Nausea and vomiting are perhaps the most unpleasant potential side-effects of chemotherapy to treat breast cancer. This year, several studies have shown Aloxi (palonosetron) to be effective in the prevention of chemotherapy-induced nausea and vomiting for breast cancer patients. All of the studies discussed today may be found on the Aloxi page of the LATESTBreastCancer.com website.
Single dose of Aloxi plus dexamethasone for moderately emetogenic chemotherapy
A May 2011 study in the Italian journal Tumori examined the effectiveness of Aloxi to control nausea and vomiting associated with moderately emetogenic chemotherapy, meaning chemotherapy with a moderate risk of vomiting. A single IV administration of Aloxi (.25 mg) plus dexamethasone (8 mg) before the administration of chemotherapy adequately controlled nausea and vomiting "during the entire period of emetic risk."
Aloxi plus dexamethasone for repeated cycles of Platinol, AC or EC chemotherapy
An August 2011 Japanese phase III study in Supportive Care in Cancer tested Aloxi with repeated cycles of Platinol (highly emetogenic), Adriamycin/Cytoxan (AC) and Ellence/Cytoxan (EC) chemotherapy combinations. Aloxi (.75 mg) was administered 30 minutes prior to chemotherapy. Dexamethasone was administered on days 1 through 3. The authors found an "extraordinary safety profile and maintenance of efficacy . . . throughout repeated chemotherapy cycles."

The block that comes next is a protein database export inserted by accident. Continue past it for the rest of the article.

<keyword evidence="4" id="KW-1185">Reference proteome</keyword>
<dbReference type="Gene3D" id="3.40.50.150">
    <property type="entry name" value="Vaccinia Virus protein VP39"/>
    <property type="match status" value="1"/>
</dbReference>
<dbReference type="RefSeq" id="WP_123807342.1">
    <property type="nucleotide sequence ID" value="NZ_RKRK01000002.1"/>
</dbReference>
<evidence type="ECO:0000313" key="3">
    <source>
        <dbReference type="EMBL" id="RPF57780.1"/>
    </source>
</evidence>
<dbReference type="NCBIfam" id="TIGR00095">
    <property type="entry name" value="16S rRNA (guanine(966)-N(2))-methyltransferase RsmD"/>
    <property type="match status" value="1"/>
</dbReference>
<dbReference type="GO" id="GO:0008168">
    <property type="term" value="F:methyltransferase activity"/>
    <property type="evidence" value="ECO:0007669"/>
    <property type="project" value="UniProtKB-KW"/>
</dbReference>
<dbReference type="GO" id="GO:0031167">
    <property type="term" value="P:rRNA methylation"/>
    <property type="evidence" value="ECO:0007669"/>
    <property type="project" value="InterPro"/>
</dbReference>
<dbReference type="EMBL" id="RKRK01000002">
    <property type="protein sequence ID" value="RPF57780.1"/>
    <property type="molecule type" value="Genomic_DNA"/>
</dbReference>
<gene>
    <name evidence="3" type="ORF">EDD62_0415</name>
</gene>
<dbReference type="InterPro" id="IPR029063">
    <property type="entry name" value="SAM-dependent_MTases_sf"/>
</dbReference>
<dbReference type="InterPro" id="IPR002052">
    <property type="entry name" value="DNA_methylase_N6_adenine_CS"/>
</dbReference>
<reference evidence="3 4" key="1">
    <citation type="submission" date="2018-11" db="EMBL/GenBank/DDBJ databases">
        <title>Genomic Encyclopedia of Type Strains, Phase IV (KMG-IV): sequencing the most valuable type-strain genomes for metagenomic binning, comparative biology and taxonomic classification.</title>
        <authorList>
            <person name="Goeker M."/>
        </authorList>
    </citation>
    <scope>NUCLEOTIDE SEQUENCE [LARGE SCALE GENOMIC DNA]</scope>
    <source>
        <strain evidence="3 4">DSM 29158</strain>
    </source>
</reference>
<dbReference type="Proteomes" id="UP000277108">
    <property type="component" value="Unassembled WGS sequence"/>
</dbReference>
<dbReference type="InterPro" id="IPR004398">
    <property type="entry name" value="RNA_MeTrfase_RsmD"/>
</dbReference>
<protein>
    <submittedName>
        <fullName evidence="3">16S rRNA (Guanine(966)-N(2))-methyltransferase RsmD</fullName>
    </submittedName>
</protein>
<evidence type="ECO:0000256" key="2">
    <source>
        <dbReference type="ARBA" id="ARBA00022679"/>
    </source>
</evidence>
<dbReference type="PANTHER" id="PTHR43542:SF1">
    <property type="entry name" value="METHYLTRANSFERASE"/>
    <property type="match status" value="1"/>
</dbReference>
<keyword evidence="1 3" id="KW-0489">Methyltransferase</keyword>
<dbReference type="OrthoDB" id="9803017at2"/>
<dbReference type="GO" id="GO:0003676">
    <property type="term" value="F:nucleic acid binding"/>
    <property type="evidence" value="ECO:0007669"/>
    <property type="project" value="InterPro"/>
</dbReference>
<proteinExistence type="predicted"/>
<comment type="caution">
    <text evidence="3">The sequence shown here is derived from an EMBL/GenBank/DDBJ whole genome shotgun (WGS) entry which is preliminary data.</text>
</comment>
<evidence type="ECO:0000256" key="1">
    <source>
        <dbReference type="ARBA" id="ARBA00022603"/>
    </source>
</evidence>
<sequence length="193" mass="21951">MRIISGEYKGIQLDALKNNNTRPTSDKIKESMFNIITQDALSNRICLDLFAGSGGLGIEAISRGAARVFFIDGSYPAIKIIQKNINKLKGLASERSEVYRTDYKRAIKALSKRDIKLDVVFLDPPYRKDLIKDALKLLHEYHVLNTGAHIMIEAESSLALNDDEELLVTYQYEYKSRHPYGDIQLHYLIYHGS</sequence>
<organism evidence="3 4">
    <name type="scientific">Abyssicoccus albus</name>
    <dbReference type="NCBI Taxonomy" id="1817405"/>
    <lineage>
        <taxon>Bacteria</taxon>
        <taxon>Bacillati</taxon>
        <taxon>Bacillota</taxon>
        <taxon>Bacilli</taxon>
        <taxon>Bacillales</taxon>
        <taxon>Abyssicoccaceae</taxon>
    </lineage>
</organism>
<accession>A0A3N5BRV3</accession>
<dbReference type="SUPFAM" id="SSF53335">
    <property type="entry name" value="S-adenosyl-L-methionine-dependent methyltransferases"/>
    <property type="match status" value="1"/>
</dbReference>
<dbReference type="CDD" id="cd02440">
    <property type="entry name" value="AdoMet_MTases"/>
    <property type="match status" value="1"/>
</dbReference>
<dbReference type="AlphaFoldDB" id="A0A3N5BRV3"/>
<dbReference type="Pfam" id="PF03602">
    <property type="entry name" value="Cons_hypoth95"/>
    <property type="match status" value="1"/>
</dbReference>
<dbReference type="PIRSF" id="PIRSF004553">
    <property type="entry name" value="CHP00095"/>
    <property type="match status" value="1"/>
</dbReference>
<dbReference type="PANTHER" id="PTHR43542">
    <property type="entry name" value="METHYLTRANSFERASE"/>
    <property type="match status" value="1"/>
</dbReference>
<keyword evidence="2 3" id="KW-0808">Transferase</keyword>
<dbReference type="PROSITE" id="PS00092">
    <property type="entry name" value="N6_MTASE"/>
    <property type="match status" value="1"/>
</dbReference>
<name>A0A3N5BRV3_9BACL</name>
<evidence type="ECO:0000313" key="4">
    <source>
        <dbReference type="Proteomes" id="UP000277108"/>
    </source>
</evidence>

Two studies show Aloxi to be superior to other, similar drugs
Biologically, Aloxi is a 5-hydroxytryptamine receptor antagonist (5-HT(3) RA). It blocks the action of seratonin at 5-HT(3) receptors in the central nervous system and gastrointestinal tract. Other 5-HT(3) RAs are available for the supression of nausea and vomiting. Two recent studies found Aloxi to be superior to other 5-HT(3) RAs.
A May study in Supportive Care in Cancer compared Aloxi to other 5-HT(3) RAs in breast cancer patients treated with Cytoxan based chemotherapy and lung cancer patients on Paraplatin (carboplatin) or Platinol (cisplatin). The patients on Aloxi had a "significantly lower risk" of nausea and vomiting associated with hospital admission compared to those treated with other 5-HT(3) RAs.
Similarly, a June 2011 study in Expert Reviews of Pharmacoeconomics & Outcomes Research compared different 5-HT RAs in combination with aprepitant/fosaprepitant and dexamethasone for highly emetogenic chemotherapy. Patients on Aloxi had a lower risk of uncontrolled nausea and vomiting events than patients on other 5-HT(3) RAs.
At LATESTBreastCancer.com, we'll continue to add the latest news and research on medications to treat side effects to our database and website. Please stay tuned.